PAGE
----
Sunday, August 18, 2019

my 90's fashion dreams



With fall on my mind, I'm plotting outfits and spotted this lovely on Poshmark and had to get it..it being of two 90's varieties--velvet and waffle-printy, AND my favorite teal to boot. I think it's at least couple years old, because I don't remember it the Modcloth line-up (and I've had my eye on their velvet the past few seasons.) I'm looking forward to quite a few wardrobe staples in the forom of velvets and furs and knits, plus some fall florals I'll be hauling out in mid-September. I'm thinking it'll be perfection with tights and boots and a black cardigan.

 

Judging by runways, catalog spreads, and window displays, the 90's are so back this fall. You might argue that the 70's by proxy are also back). I like the 90's, though maybe didn't appreciate them quite enough when I was in them. I've mentioned before that my 90's wardrobe was a whole lot of leggings and oversized flannels & sweatshirts, with some long hippie skirts thrown in. By the end of the decade, I wore a lot of boot cut jeans and black & grey sweaters and some longer skirts. (and eventually only skirts after 2000 or so.) Mostly I look back at the 90's as a period I was mostly trying to blend in, and even if I'd wanted to be fashionable, things were hard to find in my size (which was a couple sizes bigger than I wear now.) Internet shopping wasn't a thing, so I was limited to big box stores and occasional stuff from Sears or Lane Bryant (not that I had much of my own money early in the decade anyway). Things got a little more interesting when I discovered Fashion Bug and TJ Maxx but only a little. Thrift stores weren't very accomodating to plus sizes, though I was just beginning my addiction to thrifting.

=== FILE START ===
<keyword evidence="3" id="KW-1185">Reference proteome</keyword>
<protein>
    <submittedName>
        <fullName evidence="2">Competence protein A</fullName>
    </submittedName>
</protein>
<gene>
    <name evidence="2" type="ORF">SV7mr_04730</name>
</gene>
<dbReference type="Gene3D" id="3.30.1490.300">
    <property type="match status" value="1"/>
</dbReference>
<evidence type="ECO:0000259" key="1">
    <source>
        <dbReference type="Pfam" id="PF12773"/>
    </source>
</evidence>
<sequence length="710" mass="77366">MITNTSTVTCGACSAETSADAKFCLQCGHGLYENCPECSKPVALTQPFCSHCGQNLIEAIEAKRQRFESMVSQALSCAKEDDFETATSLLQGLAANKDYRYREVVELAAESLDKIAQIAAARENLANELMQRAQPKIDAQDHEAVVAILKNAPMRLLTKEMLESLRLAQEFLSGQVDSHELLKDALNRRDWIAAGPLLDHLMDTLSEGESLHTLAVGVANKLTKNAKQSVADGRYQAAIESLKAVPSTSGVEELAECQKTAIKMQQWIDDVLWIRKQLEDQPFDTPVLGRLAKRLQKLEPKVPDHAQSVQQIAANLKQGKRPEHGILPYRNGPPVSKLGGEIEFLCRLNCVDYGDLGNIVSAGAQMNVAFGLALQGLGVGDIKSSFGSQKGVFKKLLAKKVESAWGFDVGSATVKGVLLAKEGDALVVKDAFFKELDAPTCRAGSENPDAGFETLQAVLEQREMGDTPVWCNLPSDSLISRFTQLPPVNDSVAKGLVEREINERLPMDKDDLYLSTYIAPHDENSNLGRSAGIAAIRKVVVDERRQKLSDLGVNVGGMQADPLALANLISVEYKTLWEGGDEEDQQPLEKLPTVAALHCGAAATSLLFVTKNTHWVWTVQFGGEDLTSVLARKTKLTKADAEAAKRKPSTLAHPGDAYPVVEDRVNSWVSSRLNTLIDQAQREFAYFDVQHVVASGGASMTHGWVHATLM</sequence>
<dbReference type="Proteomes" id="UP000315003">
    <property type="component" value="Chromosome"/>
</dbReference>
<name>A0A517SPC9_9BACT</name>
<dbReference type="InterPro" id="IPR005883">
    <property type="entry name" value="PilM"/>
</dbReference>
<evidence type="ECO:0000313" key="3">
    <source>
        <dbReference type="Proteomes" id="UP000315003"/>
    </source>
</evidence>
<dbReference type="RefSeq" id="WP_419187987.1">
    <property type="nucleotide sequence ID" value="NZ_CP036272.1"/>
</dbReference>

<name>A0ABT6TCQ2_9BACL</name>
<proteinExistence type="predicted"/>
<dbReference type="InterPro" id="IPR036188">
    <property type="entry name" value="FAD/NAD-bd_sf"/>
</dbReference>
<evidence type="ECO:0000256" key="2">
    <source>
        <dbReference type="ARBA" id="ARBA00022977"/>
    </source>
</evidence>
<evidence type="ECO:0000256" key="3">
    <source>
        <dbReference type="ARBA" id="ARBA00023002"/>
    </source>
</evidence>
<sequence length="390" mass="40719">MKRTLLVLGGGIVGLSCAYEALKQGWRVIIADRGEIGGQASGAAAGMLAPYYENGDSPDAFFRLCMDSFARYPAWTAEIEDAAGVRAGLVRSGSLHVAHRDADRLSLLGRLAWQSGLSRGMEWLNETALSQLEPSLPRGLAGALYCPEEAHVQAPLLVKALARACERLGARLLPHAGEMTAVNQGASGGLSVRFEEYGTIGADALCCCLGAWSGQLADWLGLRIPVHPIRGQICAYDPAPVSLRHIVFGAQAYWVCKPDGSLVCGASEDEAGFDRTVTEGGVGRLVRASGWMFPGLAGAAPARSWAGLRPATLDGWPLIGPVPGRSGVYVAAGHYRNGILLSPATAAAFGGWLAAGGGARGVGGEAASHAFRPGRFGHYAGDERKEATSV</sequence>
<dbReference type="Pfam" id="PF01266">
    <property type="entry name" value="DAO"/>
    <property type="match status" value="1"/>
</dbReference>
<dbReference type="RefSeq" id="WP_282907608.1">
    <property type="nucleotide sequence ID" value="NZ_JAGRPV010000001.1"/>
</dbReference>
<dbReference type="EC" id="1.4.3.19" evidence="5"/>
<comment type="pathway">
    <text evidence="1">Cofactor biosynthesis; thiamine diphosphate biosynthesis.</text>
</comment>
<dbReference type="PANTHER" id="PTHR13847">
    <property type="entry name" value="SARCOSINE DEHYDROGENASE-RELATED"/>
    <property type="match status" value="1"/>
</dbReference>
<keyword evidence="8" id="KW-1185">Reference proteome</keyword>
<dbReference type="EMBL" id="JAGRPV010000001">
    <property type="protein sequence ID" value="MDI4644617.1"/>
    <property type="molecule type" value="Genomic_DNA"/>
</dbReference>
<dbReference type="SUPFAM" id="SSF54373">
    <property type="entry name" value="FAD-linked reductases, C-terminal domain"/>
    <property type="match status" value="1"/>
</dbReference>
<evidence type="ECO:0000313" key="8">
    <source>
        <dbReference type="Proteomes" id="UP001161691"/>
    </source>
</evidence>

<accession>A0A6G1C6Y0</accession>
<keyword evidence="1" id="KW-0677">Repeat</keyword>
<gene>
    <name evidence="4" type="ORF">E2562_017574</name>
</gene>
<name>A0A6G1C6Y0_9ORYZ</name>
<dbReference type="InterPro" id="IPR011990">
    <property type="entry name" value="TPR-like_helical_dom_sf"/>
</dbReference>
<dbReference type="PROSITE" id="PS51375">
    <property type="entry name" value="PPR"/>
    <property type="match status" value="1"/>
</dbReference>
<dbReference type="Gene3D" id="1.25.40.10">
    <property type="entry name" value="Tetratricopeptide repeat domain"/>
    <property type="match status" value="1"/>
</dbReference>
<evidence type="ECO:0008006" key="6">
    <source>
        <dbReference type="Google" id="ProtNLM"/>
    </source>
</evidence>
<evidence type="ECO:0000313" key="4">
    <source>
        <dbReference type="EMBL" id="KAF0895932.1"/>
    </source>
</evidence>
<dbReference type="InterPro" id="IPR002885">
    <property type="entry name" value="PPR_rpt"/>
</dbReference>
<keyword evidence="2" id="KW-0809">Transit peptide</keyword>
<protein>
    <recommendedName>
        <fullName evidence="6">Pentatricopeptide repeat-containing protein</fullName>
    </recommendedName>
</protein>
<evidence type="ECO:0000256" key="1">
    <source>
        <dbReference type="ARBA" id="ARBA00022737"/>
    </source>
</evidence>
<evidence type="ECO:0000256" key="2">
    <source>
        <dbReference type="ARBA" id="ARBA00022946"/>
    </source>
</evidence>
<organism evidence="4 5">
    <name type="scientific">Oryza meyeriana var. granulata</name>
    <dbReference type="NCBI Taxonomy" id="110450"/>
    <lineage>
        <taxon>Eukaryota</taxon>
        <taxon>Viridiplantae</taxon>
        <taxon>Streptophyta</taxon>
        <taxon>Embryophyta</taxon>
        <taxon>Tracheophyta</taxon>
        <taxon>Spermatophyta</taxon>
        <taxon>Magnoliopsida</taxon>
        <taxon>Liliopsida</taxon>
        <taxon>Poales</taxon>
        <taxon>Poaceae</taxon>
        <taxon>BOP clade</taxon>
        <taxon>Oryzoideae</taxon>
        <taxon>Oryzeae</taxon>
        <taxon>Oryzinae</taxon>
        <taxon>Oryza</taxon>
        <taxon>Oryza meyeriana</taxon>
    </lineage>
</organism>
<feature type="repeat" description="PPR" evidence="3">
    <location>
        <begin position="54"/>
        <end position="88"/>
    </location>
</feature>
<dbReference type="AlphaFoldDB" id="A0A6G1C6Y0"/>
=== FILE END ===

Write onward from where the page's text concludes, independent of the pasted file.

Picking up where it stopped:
So the cool things I saw in magazines/tv/movies in the form of floral dresses and leather jackets were mostly unattainable. Velvet seemed fussy. Leopard print something I'd abandoned in junior high. The Delia's catalog was awesome, but not for me. I could wear Doc-Martin-ish shoes & boots, and of course, my perennial fave chunky mary janes, but above my feet was pretty uninspired and would remain so for a decade or so. So it's probably only natural I would nurse a desire to hit decade trends hard. A few years ago, I started becoming obsessed with leopard print, what I call my "Peg Bundy wardrobe" pieces, so many that I was wearing it once a week, and then came the velvet, and thankfully fashion followed and gave me even more things to obsess over. It culminated of course, in a leopard velvet jacket I am crazy about. I am also plotting ways to incorporate flannels and florals, though I oft question my pattern mixing acumen.




check out my autumn pinterest board for more & links on the above...

Saturday, August 17, 2019

poems and peacocks and angry rabbits